Corporate defined benefit plan sponsors had a great year in 2013. Pension discount rates rose by almost 100 basis points (bps) and the S&P 500
rallied 32%. These tailwinds resulted in substantial gains in plans’ funding ratios of assets to liabilities, with the Milliman 100 Pension Funding
Index showing an increase of 11 percentage points for the average plan. Many pension plans have a preset “glide path” program for de-risking after
improvements in funded status. The asymmetric trade-off between the potential reward for taking risk in a pension plan and the health of its funding
ratio provides a strong incentive to implement these plans. U.S. pension regulations require sponsors to make up underfunding over a handful of years,
whereas any funds in excess of the funding requirement are not easily available for productive use by the sponsor.
Glide paths typically prescribe long- and intermediate-duration corporate bonds as the liability-matching asset because corporate bond yield curves
determine discount rates used to calculate the present value of pension liabilities. As a result, current historically low corporate bond yields present a
dilemma for most pension plan sponsors. While corporate bonds represent the appropriate de-risking instrument, they may appear expensive in a historical
context. It is worth noting, however, that although the absolute level of yields is low, long-duration corporate bonds may not be expensive relative to
Treasuries given current spread levels in comparison with levels seen in the past 20 years.
Part of the concern over bond valuations stems from the experimental policymaking of the Federal Reserve and other central banks. For example, from a
purely tactical perspective, sponsors may fear that “tapering,” or the reduction in current quantitative easing measures, will result in rising rates and
potentially, as we saw in May and June 2013, widening spreads. Our view is that it is reasonable to expect the Treasury curve to steepen because of reduced
purchases and overall improvement in economic conditions, especially after a meaningful flattening in the long end of the yield curve since the end of
Therefore, it may not be irrational for plan sponsors to feel hesitant in taking the next step in de-risking. While the decision not to de-risk represents
an active choice to speculate on the direction of interest rates, the current low levels of yields create expectations of asymmetrical outcomes. In other
words, interest rates have more room to rise than fall from here.
Breaking down de-risking
The asset allocation shifts occurring at each specific node on a de-risking glide path actually include two distinct steps:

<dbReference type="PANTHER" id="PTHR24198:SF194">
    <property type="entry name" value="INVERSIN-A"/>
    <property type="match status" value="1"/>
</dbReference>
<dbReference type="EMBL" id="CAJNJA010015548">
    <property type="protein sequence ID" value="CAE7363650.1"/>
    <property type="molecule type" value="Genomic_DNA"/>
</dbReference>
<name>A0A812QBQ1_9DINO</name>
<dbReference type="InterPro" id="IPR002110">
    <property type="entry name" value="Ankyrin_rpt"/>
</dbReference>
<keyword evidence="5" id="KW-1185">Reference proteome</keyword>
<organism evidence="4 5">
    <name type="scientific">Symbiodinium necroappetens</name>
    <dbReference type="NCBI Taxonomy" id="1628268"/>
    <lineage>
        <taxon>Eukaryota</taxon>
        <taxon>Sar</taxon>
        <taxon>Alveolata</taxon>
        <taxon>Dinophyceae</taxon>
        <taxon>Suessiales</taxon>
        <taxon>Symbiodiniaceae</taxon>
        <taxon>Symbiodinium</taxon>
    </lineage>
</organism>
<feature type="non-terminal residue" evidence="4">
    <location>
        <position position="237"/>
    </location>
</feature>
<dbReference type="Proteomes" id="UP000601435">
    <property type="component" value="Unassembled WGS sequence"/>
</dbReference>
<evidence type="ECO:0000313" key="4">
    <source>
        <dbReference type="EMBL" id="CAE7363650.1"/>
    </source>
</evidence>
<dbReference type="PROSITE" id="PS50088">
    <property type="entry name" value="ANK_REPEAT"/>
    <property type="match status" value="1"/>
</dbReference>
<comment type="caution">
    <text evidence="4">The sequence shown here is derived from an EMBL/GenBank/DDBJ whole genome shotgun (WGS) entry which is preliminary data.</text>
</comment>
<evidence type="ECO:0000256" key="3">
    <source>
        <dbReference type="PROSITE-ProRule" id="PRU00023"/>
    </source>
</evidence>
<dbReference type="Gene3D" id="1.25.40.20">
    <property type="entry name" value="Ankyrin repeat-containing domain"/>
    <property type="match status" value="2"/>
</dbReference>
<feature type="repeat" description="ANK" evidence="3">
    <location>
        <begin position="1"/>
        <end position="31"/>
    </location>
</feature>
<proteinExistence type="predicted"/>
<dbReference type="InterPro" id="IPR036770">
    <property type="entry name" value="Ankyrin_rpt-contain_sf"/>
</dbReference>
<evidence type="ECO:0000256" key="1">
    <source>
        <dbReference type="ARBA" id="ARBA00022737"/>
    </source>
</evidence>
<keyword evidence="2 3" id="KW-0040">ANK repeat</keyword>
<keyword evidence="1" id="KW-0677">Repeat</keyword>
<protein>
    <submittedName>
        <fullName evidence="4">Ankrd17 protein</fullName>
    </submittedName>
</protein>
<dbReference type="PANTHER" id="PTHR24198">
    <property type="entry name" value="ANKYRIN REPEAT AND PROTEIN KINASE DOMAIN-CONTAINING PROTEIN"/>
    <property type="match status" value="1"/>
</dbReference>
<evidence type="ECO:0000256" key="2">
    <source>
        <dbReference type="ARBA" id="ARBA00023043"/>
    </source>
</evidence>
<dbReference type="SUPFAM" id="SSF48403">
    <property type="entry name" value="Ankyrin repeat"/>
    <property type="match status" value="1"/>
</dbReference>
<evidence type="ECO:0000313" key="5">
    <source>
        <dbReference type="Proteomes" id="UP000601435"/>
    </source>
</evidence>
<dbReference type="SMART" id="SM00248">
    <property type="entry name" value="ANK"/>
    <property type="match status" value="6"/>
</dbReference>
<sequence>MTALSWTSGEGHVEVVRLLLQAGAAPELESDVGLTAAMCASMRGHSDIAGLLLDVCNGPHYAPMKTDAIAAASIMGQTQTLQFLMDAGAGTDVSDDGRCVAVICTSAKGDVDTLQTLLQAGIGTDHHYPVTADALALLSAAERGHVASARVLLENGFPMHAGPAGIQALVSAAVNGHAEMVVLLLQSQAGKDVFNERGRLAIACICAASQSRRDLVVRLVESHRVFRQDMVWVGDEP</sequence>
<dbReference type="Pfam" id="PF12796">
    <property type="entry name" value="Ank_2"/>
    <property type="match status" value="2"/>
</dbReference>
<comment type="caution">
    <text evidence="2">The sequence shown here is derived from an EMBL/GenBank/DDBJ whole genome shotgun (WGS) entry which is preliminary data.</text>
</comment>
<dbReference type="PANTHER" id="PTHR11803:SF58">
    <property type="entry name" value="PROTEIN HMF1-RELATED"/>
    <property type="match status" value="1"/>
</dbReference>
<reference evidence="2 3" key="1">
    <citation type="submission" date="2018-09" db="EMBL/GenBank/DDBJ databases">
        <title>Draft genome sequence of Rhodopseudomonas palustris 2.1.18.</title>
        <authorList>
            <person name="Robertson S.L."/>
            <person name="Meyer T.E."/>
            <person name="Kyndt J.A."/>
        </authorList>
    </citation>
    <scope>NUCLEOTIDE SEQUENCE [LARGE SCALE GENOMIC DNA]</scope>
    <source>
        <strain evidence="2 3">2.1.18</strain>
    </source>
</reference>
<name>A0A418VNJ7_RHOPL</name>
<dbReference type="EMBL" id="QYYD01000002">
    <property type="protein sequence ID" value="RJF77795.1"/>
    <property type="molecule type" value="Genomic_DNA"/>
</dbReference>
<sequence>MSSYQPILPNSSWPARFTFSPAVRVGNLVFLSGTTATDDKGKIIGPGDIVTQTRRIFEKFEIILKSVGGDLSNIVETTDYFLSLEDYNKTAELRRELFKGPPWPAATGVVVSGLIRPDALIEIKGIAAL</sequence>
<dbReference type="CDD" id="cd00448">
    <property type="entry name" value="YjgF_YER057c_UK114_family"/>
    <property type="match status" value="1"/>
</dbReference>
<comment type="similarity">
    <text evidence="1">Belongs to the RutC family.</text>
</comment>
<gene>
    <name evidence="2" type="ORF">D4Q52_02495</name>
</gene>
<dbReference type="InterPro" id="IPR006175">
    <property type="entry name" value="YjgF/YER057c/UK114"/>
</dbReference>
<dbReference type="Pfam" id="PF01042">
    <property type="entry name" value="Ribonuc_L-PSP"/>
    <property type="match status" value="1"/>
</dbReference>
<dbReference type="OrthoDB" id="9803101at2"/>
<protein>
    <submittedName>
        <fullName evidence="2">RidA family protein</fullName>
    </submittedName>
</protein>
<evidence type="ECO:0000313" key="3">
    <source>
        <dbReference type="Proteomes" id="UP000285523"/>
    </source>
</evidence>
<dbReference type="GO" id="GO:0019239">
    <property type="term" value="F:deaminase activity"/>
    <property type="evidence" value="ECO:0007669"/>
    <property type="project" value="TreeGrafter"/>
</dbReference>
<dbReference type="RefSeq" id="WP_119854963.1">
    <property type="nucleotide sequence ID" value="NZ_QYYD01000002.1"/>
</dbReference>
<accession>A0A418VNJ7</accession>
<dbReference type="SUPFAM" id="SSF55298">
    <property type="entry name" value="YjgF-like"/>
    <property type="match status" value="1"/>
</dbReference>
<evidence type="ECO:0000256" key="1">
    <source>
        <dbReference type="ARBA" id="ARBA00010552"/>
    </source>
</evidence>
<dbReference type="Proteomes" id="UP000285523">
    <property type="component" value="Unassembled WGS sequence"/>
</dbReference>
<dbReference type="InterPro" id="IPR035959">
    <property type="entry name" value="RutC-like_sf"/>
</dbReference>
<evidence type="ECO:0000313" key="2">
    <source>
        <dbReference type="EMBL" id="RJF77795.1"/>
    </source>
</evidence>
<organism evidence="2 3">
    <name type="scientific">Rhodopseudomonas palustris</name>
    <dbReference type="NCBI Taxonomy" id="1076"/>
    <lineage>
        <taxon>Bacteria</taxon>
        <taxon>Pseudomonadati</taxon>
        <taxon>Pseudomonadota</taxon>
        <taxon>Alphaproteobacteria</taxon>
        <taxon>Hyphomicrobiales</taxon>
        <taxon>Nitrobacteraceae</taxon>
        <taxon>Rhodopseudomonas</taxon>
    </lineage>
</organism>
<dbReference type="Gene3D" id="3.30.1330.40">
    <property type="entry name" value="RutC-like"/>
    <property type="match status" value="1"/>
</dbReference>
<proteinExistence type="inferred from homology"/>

1. Reducing overall market risk through the sale of equities or other return-seeking assets
2. Investing the proceeds in a liability-matching asset (often long-dated corporate bonds)
Plan sponsors who fear rising rates may be tempted to delay the implementation of the glide path to limit their exposure to long-duration bonds. While such
a decision may indeed offer a degree of risk mitigation against the impact of rising interest rates, it also entails an active decision to overweight
equities or other return-seeking assets relative to the glide path’s target allocation.
Sponsors with these concerns, however, might consider staggering these moves. If the decision to delay the glide path execution stems from a concern over
the potential for rising rates, plan sponsors may want to lock in recent funding ratio gains from strong equity market performance by implementing step 1
and delaying only the shift into liability-matching bonds (step 2).
It is especially important to revisit the equity allocation after strong market rallies. That is because, as the plan’s funding ratio improves, the dollar exposure to equities relative to the size of liabilities goes up (assuming a static asset allocation). For example, a plan with a 50%
allocation to equities has $40 of equities for every $100 of liabilities when it is 80% funded. If the funding ratio increases to 100%, the same plan now
has $50 of equities for every $100 of liabilities (a 25% increase relative to liabilities).
Ultimately, the plan’s equity risk exposure goes up as its funding ratio improves. As Figure 2 shows, the overall surplus volatility may go down as the
funding ratio gets better (assuming a static asset allocation), but the contribution of equities to overall risk actually increases (see the blue portion
of the bars).